With vehicle treatment, repeated exposures to hypoxia showed that body weight-corrected minute ventilation was significantly lower in the dystrophic and PTU-treated groups relative to the euthyroid group (Fig. 2A). CO2 production was not affected by exposure to intermittent hypoxia relative to baseline in any group (Fig. 3A). In the euthyroid group, CO2 production was higher relative to the dystrophic and PTU-treated groups, but there are no differences between the dystrophic and PTU-treated groups. With vehicle treatment exposure to intermittent hypoxia had no effect on ventilatory equivalent relative to baseline values in any group (Fig. 4A).
Metabolic and Ventilatory Responses to Intermittent Hypoxia: MDL Treatment
We hypothesized that MDL would depress ventilation during intermittent hypoxia in the euthyroid, but not dystrophic and PTU-treated groups. After MDL treatment, body weight corrected tidal volume in the PTU-treated group was lower than in the euthyroid and dystrophic groups (Fig. 1B). Moreover, there was no significant difference between control and dystrophic values from H1 to H5. With MDL treatment tidal volume ratios (value during hypoxic exposure/baseline value) in the euthyroid and PTU-treated groups decreased relative to vehicle ratios (Table 2). Moreover, with MDL treatment, tidal volume ratios of each hypoxic exposure relative to baseline values decreased from H1 to H5 in the euthyroid (P = 0.0067), but not in the dystrophic and PTU-treated groups (Table 2), and the tidal volume, ratios during intermittent hypoxic exposures were lower in the dystrophic group relative to the dystrophic and PTU-treated groups (F2,64 = 3.89, P = 0.042; Table 2). All groups increased minute ventilation at H1 relative to baseline with MDL treatment (Fig. 2B).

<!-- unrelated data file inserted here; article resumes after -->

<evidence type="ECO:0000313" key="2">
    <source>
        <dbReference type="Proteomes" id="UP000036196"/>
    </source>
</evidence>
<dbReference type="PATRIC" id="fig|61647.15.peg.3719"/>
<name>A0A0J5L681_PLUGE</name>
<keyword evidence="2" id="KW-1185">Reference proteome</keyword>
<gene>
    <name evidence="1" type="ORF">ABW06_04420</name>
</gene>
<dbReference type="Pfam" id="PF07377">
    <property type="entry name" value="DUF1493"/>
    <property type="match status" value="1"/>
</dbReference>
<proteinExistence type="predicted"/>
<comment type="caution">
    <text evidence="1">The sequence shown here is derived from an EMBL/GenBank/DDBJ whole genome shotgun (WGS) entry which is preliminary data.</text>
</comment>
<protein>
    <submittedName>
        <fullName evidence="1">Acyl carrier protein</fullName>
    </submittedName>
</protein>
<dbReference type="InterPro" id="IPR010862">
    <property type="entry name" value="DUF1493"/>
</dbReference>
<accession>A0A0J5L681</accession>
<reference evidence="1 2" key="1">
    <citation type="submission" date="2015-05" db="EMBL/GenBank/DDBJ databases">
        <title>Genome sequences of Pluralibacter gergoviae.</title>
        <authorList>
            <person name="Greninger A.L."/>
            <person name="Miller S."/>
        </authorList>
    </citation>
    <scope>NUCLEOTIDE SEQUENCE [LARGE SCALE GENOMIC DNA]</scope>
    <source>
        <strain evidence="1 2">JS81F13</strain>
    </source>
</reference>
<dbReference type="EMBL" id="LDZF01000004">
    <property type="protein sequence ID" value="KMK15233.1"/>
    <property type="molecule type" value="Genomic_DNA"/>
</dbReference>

During exposure to intermittent hypoxia after MDL treatment relative to vehicle, minute ventilation was lower (P < 0.02) in the PTU and dystrophic groups relative to euthyroid hamsters at H4. During repeated exposures to hypoxia, the ratios of minute ventilation responses relative to baseline decreased in the dystrophic (P = 0.0004), PTU-treated (P = 0.0021), and control groups (P = 0.0005) (Table 3).
MDL treatment relative to vehicle increased CO2 production at H5 in the control group (P = 0.0081), but had no effect in the dystrophic or PTU-treated groups (Fig. 3B). Overall, exposure to intermittent hypoxia (H5) did not affect the CO2 production response among the groups relative to their respective vehicle or MDL baseline values.
With MDL treatment, ventilatory equivalents were decreased in the euthyroid group relative to the dystrophic and PTU-treated groups (F1,32 = 21.82, P < 0.0001, Fig. 4B). Overall, there was a decrease in ventilatory equivalent in the control group with MDL treatment relative to vehicle treatment due to a decrease in minute ventilation and an increase of CO2 production.
Respiratory and Metabolic Responses Following Intermittent Hypoxia Vehicle Treatment
We hypothesized that following intermittent hypoxia the euthyroid group would exhibit ventilatory LTF, the dystrophic group would exhibit LTD, and ventilation in the PTU-treated group would be similar to the dystrophic group. Following intermittent hypoxia compared with baseline values there was no effect on frequency in the vehicle-treated euthyroid group, but frequency decreased in the dystrophic (P = 0.0039) and PTU-treated (P = 0.0007) groups (Table 1). However, following intermittent hypoxia, tidal volumes in the dystrophic and PTU-treated groups were lower than those in the control group at A15 (P = 0.0005), A30 (P = 0.0153), and A60 (P = 0.0013) (Fig. 5A).